The first thing you notice about Lou Barlow when you call him at his Los Angeles home is how nice he is.
The singer-songwriter, multi-instrumentalist and veteran of such indie-rock acts as Dinosaur Jr., Sebadoh and the Folk Implosion seems genuinely charming. He's not some unapproachable, reluctant alt-rock icon; he's simply pleasant to talk to as he shuffles about the house, seeing to an infant son while entertaining an ill-prepared journalist's questions about a 25-plus-year career.
Barlow will return to Tucson to play a concert Friday, June 11, at Plush. Sarah Jaffe, a young singer-songwriter from Texas, will open the show. (See Rhythm & Views, Page 46, for more on her.)
The gig will include tunes from throughout his career, he says.
"I'll open up the show acoustically, and then play some with a band, and then end the show with some more acoustic stuff. That's the advantage of doing a solo show: I can call on each part of my career. Having all those combinations, and the ability to do them all, that's what makes me the most excited."
On the current tour, Barlow (who primarily will play bass) is performing with his new group, the missingmen, which is composed of guitarist Tom Watson and drummer Raul Morales. Both are "pretty well known for playing punk rock around Los Angeles, and in fact, they both play with Mike Watt," Barlow says.
Barlow, fresh and rested after recently coming home from Europe, is preparing for the American leg of a concert tour to promote his second solo album, Goodnight Unknown.
He's also pensive. Who can blame him if he's thinking a little about the past and looking toward the future? "I'm 43, and I have a family and a house now."
He never stops working, but his ambitions are modest. "I just have to get better," he says. "Become a better player, a better singer, a better writer. Don't suck. Don't take it for granted. Don't get lazy. Plow on."
It sounds almost as if Barlow is giving advice to a younger version of himself. Is that the sort of thing he might tell a young musician starting out today?
"Yeah. Be fully ready for someone to tell you that you suck at any given time. You're surviving on your wits, literally. If you want to continue to make music, make it your passion, no matter what anyone says. String up all the flakey things someone tells you, and make them your strength rather than your weakness. You have to be strong. Nothing happens unless you work for it. And if you don't work for it, be prepared to lose it."
Barlow debunks the idea that indie rock is about slacking. Good old-fashioned work ethics never hurt anyone, and it's nice to hear that Barlow still considers the do-it-yourself approach and anything-goes aesthetics of punk rock to be guiding forces on his music and in his life.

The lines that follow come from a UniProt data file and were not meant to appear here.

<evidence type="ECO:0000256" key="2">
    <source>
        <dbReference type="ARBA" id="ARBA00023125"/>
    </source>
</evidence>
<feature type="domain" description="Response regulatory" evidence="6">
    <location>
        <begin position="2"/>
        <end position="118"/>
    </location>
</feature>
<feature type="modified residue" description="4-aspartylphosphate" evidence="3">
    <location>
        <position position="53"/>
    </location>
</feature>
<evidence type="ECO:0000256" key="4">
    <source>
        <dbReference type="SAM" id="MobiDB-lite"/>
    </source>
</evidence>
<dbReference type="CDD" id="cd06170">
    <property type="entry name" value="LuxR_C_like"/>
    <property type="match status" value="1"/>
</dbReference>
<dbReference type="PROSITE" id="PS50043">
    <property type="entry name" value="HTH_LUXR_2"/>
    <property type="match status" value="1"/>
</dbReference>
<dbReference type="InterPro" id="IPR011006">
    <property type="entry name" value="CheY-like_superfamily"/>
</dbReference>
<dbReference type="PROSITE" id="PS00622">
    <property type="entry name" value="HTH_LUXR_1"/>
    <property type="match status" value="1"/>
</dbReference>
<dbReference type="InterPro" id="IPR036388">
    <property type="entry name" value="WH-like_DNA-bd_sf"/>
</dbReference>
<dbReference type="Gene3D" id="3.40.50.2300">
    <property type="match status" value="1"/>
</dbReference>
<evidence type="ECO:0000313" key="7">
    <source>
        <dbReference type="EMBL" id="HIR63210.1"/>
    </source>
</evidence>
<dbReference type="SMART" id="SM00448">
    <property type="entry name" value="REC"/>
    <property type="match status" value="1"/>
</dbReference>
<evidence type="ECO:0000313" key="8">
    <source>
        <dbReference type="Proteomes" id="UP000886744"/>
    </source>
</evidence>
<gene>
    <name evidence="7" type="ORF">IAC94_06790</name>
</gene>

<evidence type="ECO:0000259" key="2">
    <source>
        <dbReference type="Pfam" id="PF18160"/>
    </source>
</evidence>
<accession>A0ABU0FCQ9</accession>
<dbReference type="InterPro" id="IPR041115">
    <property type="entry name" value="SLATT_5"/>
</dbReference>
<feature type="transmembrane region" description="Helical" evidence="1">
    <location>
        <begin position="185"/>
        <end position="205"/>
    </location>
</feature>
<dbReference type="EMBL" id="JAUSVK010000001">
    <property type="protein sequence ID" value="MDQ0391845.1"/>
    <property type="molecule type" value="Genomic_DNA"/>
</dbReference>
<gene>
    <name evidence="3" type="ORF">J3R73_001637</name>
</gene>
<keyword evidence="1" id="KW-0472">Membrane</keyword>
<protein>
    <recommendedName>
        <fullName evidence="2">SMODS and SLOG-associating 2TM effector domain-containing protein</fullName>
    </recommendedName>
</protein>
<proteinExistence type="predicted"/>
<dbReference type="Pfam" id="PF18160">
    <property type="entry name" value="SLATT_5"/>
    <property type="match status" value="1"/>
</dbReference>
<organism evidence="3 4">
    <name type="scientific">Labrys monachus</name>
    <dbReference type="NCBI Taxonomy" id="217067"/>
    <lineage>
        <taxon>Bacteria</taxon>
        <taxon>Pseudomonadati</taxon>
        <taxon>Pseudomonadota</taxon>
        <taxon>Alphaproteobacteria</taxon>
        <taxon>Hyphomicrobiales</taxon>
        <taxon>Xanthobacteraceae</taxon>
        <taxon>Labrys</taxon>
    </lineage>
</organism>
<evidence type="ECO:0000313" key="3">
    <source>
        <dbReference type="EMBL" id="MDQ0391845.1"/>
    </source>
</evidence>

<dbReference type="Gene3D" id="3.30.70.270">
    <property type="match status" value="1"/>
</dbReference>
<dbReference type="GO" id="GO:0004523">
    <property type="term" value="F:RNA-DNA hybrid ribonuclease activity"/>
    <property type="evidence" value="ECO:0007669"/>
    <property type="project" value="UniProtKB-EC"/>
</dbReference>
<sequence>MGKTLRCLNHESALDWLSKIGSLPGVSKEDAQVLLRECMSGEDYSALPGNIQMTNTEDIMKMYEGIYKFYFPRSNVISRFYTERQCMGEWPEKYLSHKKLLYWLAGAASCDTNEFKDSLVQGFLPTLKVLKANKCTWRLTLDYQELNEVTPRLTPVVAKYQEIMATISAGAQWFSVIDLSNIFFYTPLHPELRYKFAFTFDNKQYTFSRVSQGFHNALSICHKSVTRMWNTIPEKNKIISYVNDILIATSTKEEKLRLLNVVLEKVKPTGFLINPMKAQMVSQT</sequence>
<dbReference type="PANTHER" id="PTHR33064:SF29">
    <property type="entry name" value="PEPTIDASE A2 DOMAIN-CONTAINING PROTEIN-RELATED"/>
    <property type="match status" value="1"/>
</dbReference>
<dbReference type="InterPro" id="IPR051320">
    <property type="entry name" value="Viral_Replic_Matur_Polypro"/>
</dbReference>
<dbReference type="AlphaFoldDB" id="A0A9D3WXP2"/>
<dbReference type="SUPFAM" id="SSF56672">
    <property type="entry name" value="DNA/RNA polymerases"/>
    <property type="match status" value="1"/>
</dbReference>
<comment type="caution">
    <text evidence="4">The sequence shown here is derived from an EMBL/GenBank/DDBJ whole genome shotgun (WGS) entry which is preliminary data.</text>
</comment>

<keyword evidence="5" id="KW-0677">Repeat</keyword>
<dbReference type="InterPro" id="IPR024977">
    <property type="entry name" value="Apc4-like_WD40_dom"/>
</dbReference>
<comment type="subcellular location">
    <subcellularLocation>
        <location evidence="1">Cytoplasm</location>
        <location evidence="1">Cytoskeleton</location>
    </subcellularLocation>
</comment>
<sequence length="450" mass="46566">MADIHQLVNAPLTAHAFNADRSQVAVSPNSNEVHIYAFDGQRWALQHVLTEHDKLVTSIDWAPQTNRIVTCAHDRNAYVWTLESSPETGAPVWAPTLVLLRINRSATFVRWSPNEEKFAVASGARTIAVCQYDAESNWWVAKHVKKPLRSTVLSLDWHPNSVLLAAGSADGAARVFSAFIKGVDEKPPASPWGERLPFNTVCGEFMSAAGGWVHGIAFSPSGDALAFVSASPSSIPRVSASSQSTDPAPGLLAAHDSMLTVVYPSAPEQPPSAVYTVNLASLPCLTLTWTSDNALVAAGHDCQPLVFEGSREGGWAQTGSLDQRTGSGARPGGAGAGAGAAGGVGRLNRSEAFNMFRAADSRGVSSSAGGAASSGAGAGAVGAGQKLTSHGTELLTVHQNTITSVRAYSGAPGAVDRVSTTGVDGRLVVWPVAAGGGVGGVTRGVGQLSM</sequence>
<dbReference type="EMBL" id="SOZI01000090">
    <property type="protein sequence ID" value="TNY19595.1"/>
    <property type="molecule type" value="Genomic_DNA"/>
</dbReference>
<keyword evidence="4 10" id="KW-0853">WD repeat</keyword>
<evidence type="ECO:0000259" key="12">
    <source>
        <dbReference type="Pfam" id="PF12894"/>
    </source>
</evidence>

"It's really the only way to survive: You have to be really ready and willing to do things for yourself, and really control what you do. ... Don't assume someone else is going to do it for you. That's what really makes people see the artistic integrity in your work, and if you stay true to that, it's what matters."
Barlow remembers early punk-rock shows in the late 1970s and early '80s.
"Every band on the bill was completely different; the sound wasn't so standard. You could sound like what you wanted, not what someone thought 'punk' should be. ... The overriding message of punk in the beginning was individual, unique voices saying what hadn't been said.
"By the mid-'80s, what they were calling punk became just another style."
Barlow never has been restricted by genre, and the tunes on his new album speak to that.
From the expansive '80s-style alt-rock punch of "Sharing" and the dramatic title track to quieter acoustic-folk numbers such as "Too Much Freedom," "Modesty" and "The One I Call," Goodnight Unknown seems to encompass a wide range of styles. There's the burbling, catchy "The Right" (which sounds like a lost Simon and Garfunkel outtake), the spooky, funky rocker "One Machine, One Long Fight" and the stripped-down primal blues-folk of "Gravitate."
It could be argued that Barlow's modus operandi lately is to consolidate the various flavors of his music from the past couple of decades. That's how he sees it, too.
Goodnight Unknown "doesn't differ that much from what has come before it. But in a way, it's more like a composite of all the other stuff that I have done before. You can hear some Sebadoh, some Folk Implosion, some Sentridoh. It's all there, merged into one thing. It's all pretty much what people would call lo-fi, too, which I think is the way I am most comfortable working."
Barlow has frequently been referred to as a pioneer of lo-fi music, meaning his recordings most often have been created using less-advanced recording equipment and techniques.
As an impressionable teenager, Barlow listened to the Ramones, Young Marble Giants and Swell Maps, groups he calls lo-fi.
"It was all music that, to me, sounded very emotionally direct. That was probably very influential on me then, because it really empowered me to record stuff on my own. It showed me that I didn't have to be afraid to record what I wanted, that I didn't have to be a big-budget rock act to record music."
Barlow hasn't always made lo-fi music, but he prefers it.
"I have put out a lot of high-fidelity recordings. We've spent nearly $100,000 to make records. I've been in a lot of different recording situations, low- and high-fidelity. I guess, though, that the things I really like the best that I've recorded, and that have been recorded by others, have been the roughest-sounding records."